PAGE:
Kidambi won the Indonesia Super Series beating Japan's Kazumasa Sakai 21–11, 21–19, thereby becoming the first ever Indian male player to do so. He went on to win the Australian Super Series beating China's Chen Long 22–20, 21–16 in the final, setting an Indian record for entering three consecutive Super Series Finals. At the World Championships, he was defeated in the quarter-final by South Korea's Son Wan-Ho in straight games. At the next Super Series, the Denmark, he won the title defeating Lee Hyun-il of Korea 21–10, 21–5 in the final. Following his good run, Kidambi became the fourth player ever to win four Super Series titles in a year, after he won the French Super Series that followed, defeating Japan's Kenta Nishimoto 21–14, 21–13 in the final. In the process, he equalled the record held by Lee Chong Wei, Lin Dan, and Chen Long. Following the victory, he reached his career-best world ranking of 2.
Kidambi started 2018 at the India Open as the second seed. He was defeated in the second round by Iskandar Zulkarnain Zainuddin who had qualified from the qualifiers. He also lost in the second round at the All England Open to Chinese player Huang Yuxiang in three games. At the Commonwealth Games in Gold Coast, Kidambi was more successful, winning a gold in the mixed team event, and a silver in the singles event. He achieved the world number 1 ranking for a week during this period. Kidambi lost to Liew Daren 18-21,18-21 at the world championships pre-quaters. Kidambi had a disappointing 2018 Asian Games where in singles he lost in 1st round to Wong Wing Ki 21-23,19-21 and in the team event after defeating Maldives 3-0 in the 1st round his team suffered a loss to Indonesia in quarterfinals.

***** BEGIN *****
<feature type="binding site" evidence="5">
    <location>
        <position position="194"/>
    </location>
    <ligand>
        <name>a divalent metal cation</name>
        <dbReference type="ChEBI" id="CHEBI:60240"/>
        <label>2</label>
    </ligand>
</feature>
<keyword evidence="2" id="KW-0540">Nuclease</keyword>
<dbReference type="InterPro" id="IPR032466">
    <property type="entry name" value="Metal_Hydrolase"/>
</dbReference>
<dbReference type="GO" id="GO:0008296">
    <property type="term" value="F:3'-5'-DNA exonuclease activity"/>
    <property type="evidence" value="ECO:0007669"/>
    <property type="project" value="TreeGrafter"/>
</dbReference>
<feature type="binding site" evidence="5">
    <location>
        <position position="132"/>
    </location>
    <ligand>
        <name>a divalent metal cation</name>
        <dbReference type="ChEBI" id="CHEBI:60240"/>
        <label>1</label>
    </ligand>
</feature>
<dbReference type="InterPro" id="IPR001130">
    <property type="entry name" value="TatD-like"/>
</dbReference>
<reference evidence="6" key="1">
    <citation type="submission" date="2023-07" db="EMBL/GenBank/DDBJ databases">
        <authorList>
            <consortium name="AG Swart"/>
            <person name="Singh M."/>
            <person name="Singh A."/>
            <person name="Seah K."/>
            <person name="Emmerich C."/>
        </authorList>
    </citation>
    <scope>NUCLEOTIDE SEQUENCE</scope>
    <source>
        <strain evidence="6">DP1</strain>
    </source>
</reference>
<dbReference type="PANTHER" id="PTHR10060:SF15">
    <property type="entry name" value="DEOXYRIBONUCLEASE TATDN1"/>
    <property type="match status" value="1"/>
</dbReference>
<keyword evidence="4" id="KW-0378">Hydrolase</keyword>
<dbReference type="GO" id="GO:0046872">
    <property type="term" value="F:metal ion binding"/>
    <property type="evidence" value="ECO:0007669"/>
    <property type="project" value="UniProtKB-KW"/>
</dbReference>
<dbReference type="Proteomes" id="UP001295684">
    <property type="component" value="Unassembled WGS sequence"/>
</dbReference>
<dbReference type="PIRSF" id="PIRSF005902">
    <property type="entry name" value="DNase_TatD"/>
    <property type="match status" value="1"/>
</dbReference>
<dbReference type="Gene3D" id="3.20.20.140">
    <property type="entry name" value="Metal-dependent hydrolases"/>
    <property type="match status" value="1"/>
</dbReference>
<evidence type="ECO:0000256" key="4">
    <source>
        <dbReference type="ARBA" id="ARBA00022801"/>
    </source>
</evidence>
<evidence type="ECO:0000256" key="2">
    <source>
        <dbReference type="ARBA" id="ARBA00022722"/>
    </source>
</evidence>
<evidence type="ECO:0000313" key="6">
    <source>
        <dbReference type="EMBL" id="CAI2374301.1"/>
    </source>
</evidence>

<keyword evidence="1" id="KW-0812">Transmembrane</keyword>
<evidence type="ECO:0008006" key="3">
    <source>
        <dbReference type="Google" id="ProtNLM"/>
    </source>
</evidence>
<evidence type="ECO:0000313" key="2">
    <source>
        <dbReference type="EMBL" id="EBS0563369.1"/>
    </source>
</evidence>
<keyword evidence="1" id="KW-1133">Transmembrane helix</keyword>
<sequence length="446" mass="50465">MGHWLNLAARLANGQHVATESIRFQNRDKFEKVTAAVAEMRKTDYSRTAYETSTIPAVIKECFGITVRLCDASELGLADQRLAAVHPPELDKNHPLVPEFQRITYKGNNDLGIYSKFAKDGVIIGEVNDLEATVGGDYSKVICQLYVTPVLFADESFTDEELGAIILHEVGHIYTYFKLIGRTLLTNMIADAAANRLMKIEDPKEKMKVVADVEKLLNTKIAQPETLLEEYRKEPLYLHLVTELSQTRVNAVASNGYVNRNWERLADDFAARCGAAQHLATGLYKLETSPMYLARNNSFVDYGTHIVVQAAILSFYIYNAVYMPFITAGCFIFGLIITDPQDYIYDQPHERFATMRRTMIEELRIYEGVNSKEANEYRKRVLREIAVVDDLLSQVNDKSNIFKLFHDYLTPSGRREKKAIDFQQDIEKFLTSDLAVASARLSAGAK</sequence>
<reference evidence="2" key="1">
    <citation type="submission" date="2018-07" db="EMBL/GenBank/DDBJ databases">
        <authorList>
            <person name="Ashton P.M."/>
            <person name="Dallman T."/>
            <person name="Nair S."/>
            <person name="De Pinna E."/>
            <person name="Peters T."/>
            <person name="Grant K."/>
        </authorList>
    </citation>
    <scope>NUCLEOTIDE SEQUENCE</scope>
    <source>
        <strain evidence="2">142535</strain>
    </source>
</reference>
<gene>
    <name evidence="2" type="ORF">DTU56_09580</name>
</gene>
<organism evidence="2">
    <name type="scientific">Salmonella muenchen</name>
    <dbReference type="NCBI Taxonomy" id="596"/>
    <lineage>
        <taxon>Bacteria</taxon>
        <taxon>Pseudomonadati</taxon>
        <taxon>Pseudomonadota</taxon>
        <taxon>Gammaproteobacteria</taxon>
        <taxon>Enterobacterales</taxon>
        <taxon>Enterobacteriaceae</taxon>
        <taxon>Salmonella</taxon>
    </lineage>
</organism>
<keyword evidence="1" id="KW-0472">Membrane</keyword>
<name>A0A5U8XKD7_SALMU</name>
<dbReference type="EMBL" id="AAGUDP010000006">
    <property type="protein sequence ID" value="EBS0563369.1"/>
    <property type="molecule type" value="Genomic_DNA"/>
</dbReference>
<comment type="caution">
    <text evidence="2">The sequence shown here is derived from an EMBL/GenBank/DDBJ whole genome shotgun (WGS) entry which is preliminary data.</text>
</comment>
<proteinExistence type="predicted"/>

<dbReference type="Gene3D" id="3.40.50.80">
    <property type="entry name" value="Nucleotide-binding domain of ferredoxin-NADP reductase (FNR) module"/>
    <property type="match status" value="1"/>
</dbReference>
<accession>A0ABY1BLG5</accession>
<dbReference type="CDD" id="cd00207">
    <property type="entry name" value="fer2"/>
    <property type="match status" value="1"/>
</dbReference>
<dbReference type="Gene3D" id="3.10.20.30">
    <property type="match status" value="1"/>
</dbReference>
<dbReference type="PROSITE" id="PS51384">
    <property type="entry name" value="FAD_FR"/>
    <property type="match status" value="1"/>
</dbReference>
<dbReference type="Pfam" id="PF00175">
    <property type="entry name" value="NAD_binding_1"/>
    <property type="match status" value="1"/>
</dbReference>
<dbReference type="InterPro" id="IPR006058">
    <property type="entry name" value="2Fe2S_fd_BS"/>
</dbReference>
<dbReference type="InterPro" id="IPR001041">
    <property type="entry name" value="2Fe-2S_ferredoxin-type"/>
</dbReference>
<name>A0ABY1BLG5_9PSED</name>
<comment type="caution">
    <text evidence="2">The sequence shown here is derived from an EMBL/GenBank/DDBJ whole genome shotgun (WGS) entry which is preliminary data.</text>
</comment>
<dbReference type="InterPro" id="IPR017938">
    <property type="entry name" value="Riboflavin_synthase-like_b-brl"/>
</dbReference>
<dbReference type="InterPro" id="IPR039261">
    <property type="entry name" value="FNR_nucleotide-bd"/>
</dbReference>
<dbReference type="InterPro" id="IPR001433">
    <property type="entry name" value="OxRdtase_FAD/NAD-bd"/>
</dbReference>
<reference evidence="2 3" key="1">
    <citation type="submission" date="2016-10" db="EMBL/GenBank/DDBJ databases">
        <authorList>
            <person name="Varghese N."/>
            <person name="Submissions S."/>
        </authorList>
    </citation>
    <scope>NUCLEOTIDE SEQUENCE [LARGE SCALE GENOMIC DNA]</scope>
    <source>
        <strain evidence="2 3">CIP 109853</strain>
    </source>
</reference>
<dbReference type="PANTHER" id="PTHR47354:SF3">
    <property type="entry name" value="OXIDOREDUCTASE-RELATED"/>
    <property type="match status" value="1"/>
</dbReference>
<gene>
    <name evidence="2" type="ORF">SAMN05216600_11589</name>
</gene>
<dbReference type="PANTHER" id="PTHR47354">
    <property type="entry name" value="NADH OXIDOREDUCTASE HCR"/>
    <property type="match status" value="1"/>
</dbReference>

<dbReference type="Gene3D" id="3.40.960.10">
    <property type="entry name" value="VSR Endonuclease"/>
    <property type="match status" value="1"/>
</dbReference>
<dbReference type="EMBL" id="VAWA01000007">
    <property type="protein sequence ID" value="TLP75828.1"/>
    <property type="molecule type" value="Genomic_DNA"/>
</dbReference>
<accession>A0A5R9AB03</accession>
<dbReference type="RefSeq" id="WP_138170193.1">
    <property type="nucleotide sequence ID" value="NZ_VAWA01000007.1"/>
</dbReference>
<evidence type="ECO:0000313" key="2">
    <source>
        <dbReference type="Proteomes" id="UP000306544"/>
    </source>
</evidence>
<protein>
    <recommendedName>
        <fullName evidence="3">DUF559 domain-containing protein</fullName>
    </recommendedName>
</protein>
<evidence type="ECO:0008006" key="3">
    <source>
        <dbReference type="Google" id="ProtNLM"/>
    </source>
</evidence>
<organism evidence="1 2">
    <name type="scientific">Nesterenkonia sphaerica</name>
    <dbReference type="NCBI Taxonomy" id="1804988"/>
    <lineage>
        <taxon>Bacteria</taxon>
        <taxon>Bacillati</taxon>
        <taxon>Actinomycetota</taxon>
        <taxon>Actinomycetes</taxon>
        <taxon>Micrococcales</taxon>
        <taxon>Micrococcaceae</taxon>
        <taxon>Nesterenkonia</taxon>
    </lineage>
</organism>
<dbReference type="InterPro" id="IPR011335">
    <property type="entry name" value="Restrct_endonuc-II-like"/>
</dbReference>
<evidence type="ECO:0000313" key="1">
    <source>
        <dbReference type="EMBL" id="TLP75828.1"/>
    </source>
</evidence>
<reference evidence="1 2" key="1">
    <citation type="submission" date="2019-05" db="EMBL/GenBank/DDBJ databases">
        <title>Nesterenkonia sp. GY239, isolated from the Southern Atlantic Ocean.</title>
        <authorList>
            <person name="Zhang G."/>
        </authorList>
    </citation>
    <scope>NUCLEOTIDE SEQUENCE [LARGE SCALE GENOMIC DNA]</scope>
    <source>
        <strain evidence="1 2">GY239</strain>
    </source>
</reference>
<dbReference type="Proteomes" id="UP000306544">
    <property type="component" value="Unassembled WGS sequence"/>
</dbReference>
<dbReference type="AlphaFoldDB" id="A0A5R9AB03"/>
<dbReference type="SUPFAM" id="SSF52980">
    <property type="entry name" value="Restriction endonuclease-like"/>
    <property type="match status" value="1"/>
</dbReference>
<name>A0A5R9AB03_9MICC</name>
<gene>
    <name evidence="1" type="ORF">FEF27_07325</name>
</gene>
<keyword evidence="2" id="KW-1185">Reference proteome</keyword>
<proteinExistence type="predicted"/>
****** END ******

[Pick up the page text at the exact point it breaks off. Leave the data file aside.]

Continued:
Kidambi represented his country at the South Asian Games in Nepal, and won the gold medal in the team event.
|2021||Palacio de los Deportes Carolina Marín, Huelva, Spain||Loh Kean Yew||15–21, 20–22|
|2018||Carrara Sports and Leisure Centre, Gold Coast, Australia||Lee Chong Wei||21–19, 14–21, 14–21|
|2016||Multipurpose Hall SAI–SAG Centre, Shillong, India||Prannoy Kumar||11–21, 21–14, 21–6|
The BWF World Tour, which was announced on 19 March 2017 and implemented in 2018, is a series of elite badminton tournaments sanctioned by the Badminton World Federation (BWF). The BWF World Tours are divided into levels of World Tour Finals, Super 1000, Super 750, Super 500, Super 300 (part of the HSBC World Tour), and the BWF Tour Super 100.
|2019||India Open||Super 500||Viktor Axelsen||7–21, 20–22||Runner-up|
The BWF Superseries, which was launched on 14 December 2006 and implemented in 2007, is a series of elite badminton tournaments, sanctioned by the Badminton World Federation (BWF). BWF Superseries levels are Superseries and Superseries Premier. A season of Superseries consists of twelve tournaments around the world that have been introduced since 2011. Successful players are invited to the Superseries Finals, which are held at the end of each year.
|2014||China Open||Lin Dan||21–19, 21–17||Winner|
|2015||India Open||Viktor Axelsen||18–21, 21–13, 21–12||Winner|
|2017||Singapore Open||B. Sai Praneeth||21–17, 17–21, 12–21||Runner–up|
|2017||Indonesia Open||Kazumasa Sakai||21–11, 21–19||Winner|
|2017||Australian Open||Chen Long||22–20, 21–16||Winner|
|2017||Denmark Open||Lee Hyun-il||21–10, 21–5||Winner|
|2017||French Open||Kenta Nishimoto||21–14, 21–13||Winner|
The BWF Grand Prix had two levels, the BWF Grand Prix and Grand Prix Gold. It was a series of badminton tournaments sanctioned by the Badminton World Federation (BWF) which was held from 2007 to 2017.
|2013||Thailand Open||Boonsak Ponsana||21–16, 21–12||Winner|
|2014||India Grand Prix Gold||Xue Song||21–16, 19–21, 13–21||Runner-up|
|2015||Syed Modi International||Parupalli Kashyap||21–23, 21–23||Runner-up|
|2015||Swiss Open||Viktor Axelsen||21–15, 12–21, 21–14||Winner|
|2015||Indonesian Masters||Tommy Sugiarto||21–17, 13–21, 22–24||Runner-up|
|2016||Syed Modi International||Huang Yuxiang||21–13, 14–21, 21–14||Winner|
|2012||Maldives International||Zulfadli Zulkiffli||13–21, 21–11, 21–16||Winner|
Record against year-end Finals finalists, World Championships semi finalists, and Olympic quarter finalists. Accurate as of 15 March 2022.